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Photography exhibition highlights disappearance of Sikhs in India

Last Updated May 6, 2019 at 10:24 pm PDT

A photo exhibit in Vancouver that features images of Sikh families whose loved ones were killed or disappeared from the Indian province of Punjab in the 1980s and '90s will travel to other parts of the country. (Source: Lapata-exhibition.com)
Summary

The set of photographs focuses on the families of those killed for their faith

Vancouver was chosen to host the project because of its diverse population

VANCOUVER (NEWS 1130) –¬†An international exhibit highlighting the disappearance of thousands of Sikhs in India has arrived in Vancouver.

Jatinder Singh is one of the directors of Khalsa Aid Canada, which helped bring the exhibit to Vancouver.

The set of photographs is called Lapata. And The Left Behind, and focuses on the families of those killed for their faith. Singh says the photographs document a time of extreme violence targeting the religious group and the struggles families face while they continue to search for loved ones.

“These are families we are showcasing. We’ve been providing a monthly stipend to them for the last few decades. It was horrific for the community, this genocide that happened,” he says. “Many of these young men and women were the breadwinners for these families and the last 20 to 30 years have been extremely hard for them.”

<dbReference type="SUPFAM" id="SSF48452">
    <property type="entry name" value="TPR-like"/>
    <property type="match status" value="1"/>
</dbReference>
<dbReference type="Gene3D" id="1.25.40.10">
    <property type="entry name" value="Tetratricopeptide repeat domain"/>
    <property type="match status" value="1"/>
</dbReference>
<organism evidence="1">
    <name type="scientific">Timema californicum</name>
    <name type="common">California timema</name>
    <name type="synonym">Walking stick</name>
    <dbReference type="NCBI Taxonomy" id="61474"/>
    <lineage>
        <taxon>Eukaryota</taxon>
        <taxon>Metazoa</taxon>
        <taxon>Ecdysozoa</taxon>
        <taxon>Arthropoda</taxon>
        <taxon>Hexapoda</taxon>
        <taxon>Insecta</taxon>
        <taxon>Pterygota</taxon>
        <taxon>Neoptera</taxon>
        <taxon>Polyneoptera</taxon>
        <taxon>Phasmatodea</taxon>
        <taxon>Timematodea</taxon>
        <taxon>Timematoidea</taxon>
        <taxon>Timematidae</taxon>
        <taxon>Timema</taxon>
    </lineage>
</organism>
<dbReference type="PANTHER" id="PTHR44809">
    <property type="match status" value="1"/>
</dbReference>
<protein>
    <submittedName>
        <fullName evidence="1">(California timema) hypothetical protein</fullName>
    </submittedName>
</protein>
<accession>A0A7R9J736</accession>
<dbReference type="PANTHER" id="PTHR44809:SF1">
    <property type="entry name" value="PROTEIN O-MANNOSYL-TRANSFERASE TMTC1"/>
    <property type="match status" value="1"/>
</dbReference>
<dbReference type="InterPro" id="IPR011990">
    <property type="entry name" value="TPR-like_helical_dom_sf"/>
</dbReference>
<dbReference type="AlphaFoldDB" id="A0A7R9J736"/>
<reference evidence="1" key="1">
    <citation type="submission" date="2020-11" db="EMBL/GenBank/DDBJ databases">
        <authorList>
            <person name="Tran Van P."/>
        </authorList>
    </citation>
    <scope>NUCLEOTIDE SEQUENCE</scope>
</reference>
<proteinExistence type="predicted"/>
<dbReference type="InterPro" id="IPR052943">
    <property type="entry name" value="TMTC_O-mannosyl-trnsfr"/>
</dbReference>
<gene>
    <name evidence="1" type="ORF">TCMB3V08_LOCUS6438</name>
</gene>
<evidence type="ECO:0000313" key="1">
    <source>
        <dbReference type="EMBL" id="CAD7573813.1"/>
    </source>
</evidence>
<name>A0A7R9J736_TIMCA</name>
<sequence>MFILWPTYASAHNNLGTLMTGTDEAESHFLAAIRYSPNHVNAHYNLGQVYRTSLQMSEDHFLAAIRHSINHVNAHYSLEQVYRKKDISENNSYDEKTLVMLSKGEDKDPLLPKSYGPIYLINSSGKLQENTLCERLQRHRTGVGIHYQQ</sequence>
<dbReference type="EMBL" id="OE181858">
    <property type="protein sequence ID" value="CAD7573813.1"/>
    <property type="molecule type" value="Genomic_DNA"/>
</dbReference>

He says while the stories are difficult to hear, it’s necessary in order to remember the thousands who were killed.

“We want to give these families a voice. The thing that resounded was this desire for families to have outsiders find out about what happened, what happened to them. Even to this day, it’s largely an unknown genocide. Outside of the Sikh community and the Indian community, people really don’t know. Now that the exhibit has been open for a few days – young Sikh people hadn’t heard of this. They’ve been woken up by the history of what happened, how these elderly mothers and fathers are still suffering in the Punjab.”

He says Vancouver was chosen to host the project because of its diverse population.

“Vancouver has always been an important city for asylum seekers. Sikhs came here seeking asylum in the 80s and 90s because of violence in the Punjab. It’s always been an extremely generous city that can absorb humanity and people suffering elsewhere. It just felt like the right place to start off this exhibit.”

Singh says the exhibit has drawn a diverse crowd, from all backgrounds and walks of life. The free event is being held at The Space, an art gallery in Yaletown, until May 7.